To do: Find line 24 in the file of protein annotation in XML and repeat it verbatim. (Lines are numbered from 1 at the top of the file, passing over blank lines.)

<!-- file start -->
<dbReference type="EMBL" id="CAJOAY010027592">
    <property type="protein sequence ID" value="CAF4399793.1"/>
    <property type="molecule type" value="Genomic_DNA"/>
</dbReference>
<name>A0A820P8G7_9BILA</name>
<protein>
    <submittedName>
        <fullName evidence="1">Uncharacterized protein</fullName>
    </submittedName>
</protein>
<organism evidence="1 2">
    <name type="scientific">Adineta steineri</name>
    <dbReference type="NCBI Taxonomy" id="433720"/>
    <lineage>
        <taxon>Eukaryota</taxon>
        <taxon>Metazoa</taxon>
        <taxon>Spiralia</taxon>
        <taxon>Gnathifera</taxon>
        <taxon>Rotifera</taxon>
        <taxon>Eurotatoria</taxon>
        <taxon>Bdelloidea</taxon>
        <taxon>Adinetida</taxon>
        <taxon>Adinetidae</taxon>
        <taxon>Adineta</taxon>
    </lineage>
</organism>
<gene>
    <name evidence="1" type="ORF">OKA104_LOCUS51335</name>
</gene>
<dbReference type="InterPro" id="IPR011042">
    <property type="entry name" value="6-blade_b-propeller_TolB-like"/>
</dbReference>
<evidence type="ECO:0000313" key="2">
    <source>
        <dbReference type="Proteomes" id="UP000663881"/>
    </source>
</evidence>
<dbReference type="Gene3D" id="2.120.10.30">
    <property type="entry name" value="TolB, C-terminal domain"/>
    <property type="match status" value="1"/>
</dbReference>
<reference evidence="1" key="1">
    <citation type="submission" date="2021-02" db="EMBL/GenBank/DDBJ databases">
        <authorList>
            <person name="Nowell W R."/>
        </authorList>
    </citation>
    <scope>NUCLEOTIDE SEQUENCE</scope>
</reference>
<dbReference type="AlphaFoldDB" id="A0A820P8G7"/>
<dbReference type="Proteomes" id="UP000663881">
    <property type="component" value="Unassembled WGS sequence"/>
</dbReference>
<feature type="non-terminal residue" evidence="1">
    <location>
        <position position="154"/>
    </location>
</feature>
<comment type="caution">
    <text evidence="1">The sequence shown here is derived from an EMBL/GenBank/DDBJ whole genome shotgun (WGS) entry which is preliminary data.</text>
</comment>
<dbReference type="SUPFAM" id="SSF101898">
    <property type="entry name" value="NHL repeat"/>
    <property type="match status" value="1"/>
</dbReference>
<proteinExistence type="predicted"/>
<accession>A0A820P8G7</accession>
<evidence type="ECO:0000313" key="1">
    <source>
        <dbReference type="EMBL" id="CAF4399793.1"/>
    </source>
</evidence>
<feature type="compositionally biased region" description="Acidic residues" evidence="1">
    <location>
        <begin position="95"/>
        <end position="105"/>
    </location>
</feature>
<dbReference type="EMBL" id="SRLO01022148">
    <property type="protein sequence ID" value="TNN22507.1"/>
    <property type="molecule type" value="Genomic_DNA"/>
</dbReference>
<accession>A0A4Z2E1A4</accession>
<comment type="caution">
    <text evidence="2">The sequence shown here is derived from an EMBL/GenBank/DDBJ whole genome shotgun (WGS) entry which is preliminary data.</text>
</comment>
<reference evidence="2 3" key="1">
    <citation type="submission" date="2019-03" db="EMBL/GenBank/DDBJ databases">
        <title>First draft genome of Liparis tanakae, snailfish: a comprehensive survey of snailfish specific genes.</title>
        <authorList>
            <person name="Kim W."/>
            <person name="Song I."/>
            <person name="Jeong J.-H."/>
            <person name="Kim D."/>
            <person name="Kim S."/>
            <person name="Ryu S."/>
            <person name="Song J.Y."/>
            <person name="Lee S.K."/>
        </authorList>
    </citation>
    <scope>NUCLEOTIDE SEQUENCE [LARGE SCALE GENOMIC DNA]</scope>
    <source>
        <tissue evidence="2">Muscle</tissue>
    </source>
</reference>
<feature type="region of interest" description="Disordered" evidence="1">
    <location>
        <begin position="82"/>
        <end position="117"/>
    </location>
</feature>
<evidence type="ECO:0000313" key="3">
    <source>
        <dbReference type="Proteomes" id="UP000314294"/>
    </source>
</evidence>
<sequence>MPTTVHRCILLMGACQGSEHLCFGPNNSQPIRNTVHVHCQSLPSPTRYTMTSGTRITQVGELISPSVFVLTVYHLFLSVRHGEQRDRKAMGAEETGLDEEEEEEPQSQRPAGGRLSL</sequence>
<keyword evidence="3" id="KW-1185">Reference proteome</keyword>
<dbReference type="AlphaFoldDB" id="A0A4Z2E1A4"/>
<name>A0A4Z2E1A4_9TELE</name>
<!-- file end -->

        <taxon>Adineta</taxon>